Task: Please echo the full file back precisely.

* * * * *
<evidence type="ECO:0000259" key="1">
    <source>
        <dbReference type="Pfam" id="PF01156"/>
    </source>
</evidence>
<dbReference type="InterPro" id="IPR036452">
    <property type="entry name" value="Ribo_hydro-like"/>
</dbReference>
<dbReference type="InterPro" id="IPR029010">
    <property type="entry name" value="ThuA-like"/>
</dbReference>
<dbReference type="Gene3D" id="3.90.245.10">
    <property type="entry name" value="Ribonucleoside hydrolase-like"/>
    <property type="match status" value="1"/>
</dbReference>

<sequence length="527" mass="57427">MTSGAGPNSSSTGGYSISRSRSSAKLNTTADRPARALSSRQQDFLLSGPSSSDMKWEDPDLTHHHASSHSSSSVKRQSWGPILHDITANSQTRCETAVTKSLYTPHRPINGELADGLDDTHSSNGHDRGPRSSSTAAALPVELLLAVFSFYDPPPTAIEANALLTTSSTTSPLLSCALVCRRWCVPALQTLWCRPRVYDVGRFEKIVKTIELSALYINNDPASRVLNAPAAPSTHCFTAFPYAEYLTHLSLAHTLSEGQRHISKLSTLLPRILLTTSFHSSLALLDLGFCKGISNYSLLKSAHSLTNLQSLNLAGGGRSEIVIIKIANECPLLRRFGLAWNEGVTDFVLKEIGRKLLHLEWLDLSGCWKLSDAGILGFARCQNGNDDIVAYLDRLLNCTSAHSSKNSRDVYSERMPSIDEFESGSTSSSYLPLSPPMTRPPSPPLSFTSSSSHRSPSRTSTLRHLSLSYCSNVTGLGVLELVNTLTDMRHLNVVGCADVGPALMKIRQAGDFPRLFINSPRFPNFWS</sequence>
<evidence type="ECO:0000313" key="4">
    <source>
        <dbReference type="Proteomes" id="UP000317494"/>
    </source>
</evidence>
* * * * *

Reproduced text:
<evidence type="ECO:0000259" key="1">
    <source>
        <dbReference type="Pfam" id="PF01156"/>
    </source>
</evidence>
<dbReference type="InterPro" id="IPR036452">
    <property type="entry name" value="Ribo_hydro-like"/>
</dbReference>
<dbReference type="InterPro" id="IPR029010">
    <property type="entry name" value="ThuA-like"/>
</dbReference>
<dbReference type="Gene3D" id="3.90.245.10">
    <property type="entry name" value="Ribonucleoside hydrolase-like"/>
    <property type="match status" value="1"/>
</dbReference>

<sequence length="527" mass="57427">MTSGAGPNSSSTGGYSISRSRSSAKLNTTADRPARALSSRQQDFLLSGPSSSDMKWEDPDLTHHHASSHSSSSVKRQSWGPILHDITANSQTRCETAVTKSLYTPHRPINGELADGLDDTHSSNGHDRGPRSSSTAAALPVELLLAVFSFYDPPPTAIEANALLTTSSTTSPLLSCALVCRRWCVPALQTLWCRPRVYDVGRFEKIVKTIELSALYINNDPASRVLNAPAAPSTHCFTAFPYAEYLTHLSLAHTLSEGQRHISKLSTLLPRILLTTSFHSSLALLDLGFCKGISNYSLLKSAHSLTNLQSLNLAGGGRSEIVIIKIANECPLLRRFGLAWNEGVTDFVLKEIGRKLLHLEWLDLSGCWKLSDAGILGFARCQNGNDDIVAYLDRLLNCTSAHSSKNSRDVYSERMPSIDEFESGSTSSSYLPLSPPMTRPPSPPLSFTSSSSHRSPSRTSTLRHLSLSYCSNVTGLGVLELVNTLTDMRHLNVVGCADVGPALMKIRQAGDFPRLFINSPRFPNFWS</sequence>
<evidence type="ECO:0000313" key="4">
    <source>
        <dbReference type="Proteomes" id="UP000317494"/>
    </source>
</evidence>